Budgie is a new desktop environment created for Solus Operating System, emphasized to be user-friendly. Budgie is not a descendant from any previous desktop environment, so it's not a fork of GNOME nor KDE. This review covers some aspects of Budgie at its latest version today (10.2.8). It is my first time to review Budgie Desktop Environment. For Mr. Ikey Doherty, thank you!

About This Article


I write this review based on Budgie desktop environment on Solus GNU/Linux 1.2.0.5. I installed Solus OS in Acer AspireOne 64 bit.

Version


I use Budgie 10.2.8 from the official repository of Solus OS. You may see two screenshots below I took today, showing that the latest version is 10.2.8 for now.


This version is confirmed by Budgie development page at GitHub  https://github.com/budgie-desktop/budgie-desktop/releases today:

How I get the latest version of Budgie? I just upgrade the currently installed with the newest version from the repository. Just by doing sudo eopkg upgrade budgie-desktop command line and spending around 17MB of download.



Memory Consumption

Budgie 10.2.8 in Solus eats about 530 MB of memory at idle time. It is considerably huge for desktop use, but it's still good compared to Unity in Ubuntu 16.10 (~1 GB), or Pantheon in Loki (~700 MB).


While I examine the processes running, sort them by memory use, I find some components of Budgie eat my memory the most. For example, budgie-wm (~20 MB), applet.py (17 MB), budgie-panel (12 MB), and budgie-daemon (~5 MB). These data are taken from freshly restarted Solus at idle time.


While I filter processes by name "budgie", I can see the budgie-named processes like this.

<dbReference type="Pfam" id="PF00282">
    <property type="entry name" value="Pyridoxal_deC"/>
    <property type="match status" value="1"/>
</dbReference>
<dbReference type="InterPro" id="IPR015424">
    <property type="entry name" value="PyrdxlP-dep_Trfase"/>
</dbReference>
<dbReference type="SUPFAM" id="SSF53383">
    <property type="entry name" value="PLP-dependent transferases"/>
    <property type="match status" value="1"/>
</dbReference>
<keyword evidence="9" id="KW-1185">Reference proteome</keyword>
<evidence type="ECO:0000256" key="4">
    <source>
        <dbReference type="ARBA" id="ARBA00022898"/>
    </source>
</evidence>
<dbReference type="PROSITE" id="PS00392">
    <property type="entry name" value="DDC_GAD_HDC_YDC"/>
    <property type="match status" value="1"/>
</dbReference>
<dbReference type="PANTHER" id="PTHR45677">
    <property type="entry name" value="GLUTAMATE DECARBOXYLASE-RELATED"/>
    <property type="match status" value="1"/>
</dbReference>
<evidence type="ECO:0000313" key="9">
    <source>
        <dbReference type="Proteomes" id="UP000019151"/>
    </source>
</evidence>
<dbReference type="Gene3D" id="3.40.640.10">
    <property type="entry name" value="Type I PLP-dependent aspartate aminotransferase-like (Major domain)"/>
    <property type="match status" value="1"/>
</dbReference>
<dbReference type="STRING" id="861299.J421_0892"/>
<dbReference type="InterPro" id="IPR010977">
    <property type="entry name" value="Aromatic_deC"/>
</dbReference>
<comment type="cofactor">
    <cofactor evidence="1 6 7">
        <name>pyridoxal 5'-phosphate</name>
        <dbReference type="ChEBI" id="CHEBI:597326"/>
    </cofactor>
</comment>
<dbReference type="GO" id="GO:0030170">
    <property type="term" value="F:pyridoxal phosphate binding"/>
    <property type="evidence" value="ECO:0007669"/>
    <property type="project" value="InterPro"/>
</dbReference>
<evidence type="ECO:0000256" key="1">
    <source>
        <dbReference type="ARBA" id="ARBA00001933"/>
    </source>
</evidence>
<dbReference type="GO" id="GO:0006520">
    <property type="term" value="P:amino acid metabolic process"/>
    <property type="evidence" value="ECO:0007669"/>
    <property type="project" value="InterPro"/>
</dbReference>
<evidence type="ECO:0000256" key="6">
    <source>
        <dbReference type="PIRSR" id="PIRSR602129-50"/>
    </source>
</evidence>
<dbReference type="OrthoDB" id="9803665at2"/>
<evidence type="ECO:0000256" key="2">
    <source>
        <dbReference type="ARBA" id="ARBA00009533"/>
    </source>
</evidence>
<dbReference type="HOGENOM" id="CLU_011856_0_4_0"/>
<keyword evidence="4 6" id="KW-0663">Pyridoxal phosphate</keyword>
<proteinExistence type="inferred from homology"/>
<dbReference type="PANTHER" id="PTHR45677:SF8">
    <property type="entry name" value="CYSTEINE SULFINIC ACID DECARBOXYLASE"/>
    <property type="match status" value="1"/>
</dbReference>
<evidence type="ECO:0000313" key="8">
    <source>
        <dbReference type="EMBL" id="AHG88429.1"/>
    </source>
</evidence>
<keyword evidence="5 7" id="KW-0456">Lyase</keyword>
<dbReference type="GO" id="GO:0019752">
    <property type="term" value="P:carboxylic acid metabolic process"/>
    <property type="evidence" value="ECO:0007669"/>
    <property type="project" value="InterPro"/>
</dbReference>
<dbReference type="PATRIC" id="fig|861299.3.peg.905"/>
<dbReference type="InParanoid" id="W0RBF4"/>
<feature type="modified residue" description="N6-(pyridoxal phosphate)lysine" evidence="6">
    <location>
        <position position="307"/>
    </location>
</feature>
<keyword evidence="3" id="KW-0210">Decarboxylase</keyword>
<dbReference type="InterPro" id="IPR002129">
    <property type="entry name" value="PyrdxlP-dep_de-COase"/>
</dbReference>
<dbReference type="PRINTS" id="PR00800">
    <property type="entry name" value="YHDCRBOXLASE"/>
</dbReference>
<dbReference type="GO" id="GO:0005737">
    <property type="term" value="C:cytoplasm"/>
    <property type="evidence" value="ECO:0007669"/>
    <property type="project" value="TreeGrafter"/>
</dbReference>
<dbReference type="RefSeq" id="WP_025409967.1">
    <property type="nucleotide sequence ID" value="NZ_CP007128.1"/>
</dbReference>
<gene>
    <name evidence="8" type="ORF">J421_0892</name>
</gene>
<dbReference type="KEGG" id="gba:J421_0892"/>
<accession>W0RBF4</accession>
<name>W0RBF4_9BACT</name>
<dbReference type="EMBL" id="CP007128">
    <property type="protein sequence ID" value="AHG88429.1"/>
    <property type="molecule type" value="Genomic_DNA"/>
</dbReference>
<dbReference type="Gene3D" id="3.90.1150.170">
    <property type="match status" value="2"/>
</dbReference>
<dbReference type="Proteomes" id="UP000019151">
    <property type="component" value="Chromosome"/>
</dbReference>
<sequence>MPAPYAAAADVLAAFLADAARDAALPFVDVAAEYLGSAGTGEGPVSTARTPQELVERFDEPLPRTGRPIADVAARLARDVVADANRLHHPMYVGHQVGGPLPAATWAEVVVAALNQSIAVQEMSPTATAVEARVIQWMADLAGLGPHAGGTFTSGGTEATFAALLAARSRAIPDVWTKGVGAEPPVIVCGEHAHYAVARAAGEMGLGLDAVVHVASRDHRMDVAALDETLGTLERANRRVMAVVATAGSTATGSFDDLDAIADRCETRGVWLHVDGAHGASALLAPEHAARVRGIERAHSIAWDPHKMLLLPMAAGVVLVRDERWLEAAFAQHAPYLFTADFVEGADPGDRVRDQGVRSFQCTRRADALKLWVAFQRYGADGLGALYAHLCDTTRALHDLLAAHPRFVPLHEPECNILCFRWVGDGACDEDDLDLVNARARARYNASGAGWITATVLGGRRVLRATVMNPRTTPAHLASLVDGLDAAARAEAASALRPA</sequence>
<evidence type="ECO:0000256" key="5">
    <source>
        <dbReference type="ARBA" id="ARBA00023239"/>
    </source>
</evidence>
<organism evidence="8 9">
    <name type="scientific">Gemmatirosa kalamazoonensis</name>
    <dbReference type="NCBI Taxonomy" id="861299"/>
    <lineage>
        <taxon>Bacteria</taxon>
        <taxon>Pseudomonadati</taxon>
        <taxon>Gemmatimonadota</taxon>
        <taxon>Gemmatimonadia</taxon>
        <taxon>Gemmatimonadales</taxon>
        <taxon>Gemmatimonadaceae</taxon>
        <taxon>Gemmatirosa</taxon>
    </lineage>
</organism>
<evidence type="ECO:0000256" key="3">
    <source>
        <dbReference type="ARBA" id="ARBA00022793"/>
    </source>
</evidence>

The Desktop


This is my Budgie front desktop appearance. On the default settings, it has only top panel. While it has only top panel, the running applications stay at the top panel as icons without any text. The user may notice the horizontal blue line above every icon of running applications.


Menu


Surprise, Budgie menu can be opened by single Super key (Windows key). Default mode of Budgie menu comes top-down. It serves you in search mode and browse mode, to access any application installed.



Raven


Budgie right sidebar is called Raven. It is a new method to deliver desktop notifications, calendar, and settings to the user. Click the left-headed arrow at the most right of panel to show and hide Raven.

What you can do inside Raven?

  1. See calendar and date information. 
  2. Change sound volume output. 
  3. See the list of notifications. 
  4. Access System Settings. 
  5. Access Lock Screen. 
  6. Access Shutdown, Restart, or Logout. 
  7. Configure Budgie Desktop. 
  8. Add/remove panels, add/remove panel's contents.



Panel

By default, Budgie gives us only top panel. It is an ordinary panel similar with XFCE top panel, but it has Raven button at the most right end.

You can add a bottom panel from Raven: open Raven > click Gear button  > open Panel tab > press plus button (Bottom Panel). Then you may add applets into this new-blank panel, such as Task List.



Notifications


As you can see, Budgie shows notification every time a command line execution finished, or an audio player paused, or a network connection established. Special for audio playing, with Rhythmbox here, its notification allow us to perform pause, play previous, and play next track.



Audio/Video Integration


While playing audio with Rhythmbox or video with VLC, Raven shows the controls (play, pause, next, previous) respectively. It shows also the album cover (if any).

But I don't know, Totem playing video is not showing any integration in Raven.


Customization


In Budgie, for example, panel customization is done via Raven. Suppose you have a bottom panel, the way to add/remove items to it is by showint Raven > click Gear button > open Panel tab > choose Manage Panels: Bottom Panel > press "+" button at Applets section > double click an item to add it into panel.




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